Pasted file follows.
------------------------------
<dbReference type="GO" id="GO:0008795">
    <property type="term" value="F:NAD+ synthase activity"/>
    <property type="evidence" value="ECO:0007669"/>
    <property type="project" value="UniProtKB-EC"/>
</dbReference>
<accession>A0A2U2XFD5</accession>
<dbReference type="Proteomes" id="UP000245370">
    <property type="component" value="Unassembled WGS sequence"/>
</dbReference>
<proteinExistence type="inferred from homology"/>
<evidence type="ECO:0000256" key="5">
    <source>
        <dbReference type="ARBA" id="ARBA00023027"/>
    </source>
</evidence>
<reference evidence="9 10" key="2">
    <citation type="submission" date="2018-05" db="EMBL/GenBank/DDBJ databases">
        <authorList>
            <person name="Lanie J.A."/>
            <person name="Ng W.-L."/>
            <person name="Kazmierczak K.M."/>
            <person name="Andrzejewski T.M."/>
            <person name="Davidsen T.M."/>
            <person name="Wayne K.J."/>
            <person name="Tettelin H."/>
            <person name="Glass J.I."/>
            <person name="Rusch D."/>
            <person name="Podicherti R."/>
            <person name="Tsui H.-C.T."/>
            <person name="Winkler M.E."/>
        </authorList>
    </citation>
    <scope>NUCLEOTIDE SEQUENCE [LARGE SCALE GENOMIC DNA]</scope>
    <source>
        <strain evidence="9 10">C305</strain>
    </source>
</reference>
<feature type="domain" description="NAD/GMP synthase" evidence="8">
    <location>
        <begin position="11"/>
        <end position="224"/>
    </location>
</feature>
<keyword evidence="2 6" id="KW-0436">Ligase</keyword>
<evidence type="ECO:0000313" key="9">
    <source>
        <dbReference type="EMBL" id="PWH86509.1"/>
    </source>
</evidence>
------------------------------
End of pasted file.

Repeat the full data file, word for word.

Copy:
<dbReference type="GO" id="GO:0008795">
    <property type="term" value="F:NAD+ synthase activity"/>
    <property type="evidence" value="ECO:0007669"/>
    <property type="project" value="UniProtKB-EC"/>
</dbReference>
<accession>A0A2U2XFD5</accession>
<dbReference type="Proteomes" id="UP000245370">
    <property type="component" value="Unassembled WGS sequence"/>
</dbReference>
<proteinExistence type="inferred from homology"/>
<evidence type="ECO:0000256" key="5">
    <source>
        <dbReference type="ARBA" id="ARBA00023027"/>
    </source>
</evidence>
<reference evidence="9 10" key="2">
    <citation type="submission" date="2018-05" db="EMBL/GenBank/DDBJ databases">
        <authorList>
            <person name="Lanie J.A."/>
            <person name="Ng W.-L."/>
            <person name="Kazmierczak K.M."/>
            <person name="Andrzejewski T.M."/>
            <person name="Davidsen T.M."/>
            <person name="Wayne K.J."/>
            <person name="Tettelin H."/>
            <person name="Glass J.I."/>
            <person name="Rusch D."/>
            <person name="Podicherti R."/>
            <person name="Tsui H.-C.T."/>
            <person name="Winkler M.E."/>
        </authorList>
    </citation>
    <scope>NUCLEOTIDE SEQUENCE [LARGE SCALE GENOMIC DNA]</scope>
    <source>
        <strain evidence="9 10">C305</strain>
    </source>
</reference>
<feature type="domain" description="NAD/GMP synthase" evidence="8">
    <location>
        <begin position="11"/>
        <end position="224"/>
    </location>
</feature>
<keyword evidence="2 6" id="KW-0436">Ligase</keyword>
<evidence type="ECO:0000313" key="9">
    <source>
        <dbReference type="EMBL" id="PWH86509.1"/>
    </source>
</evidence>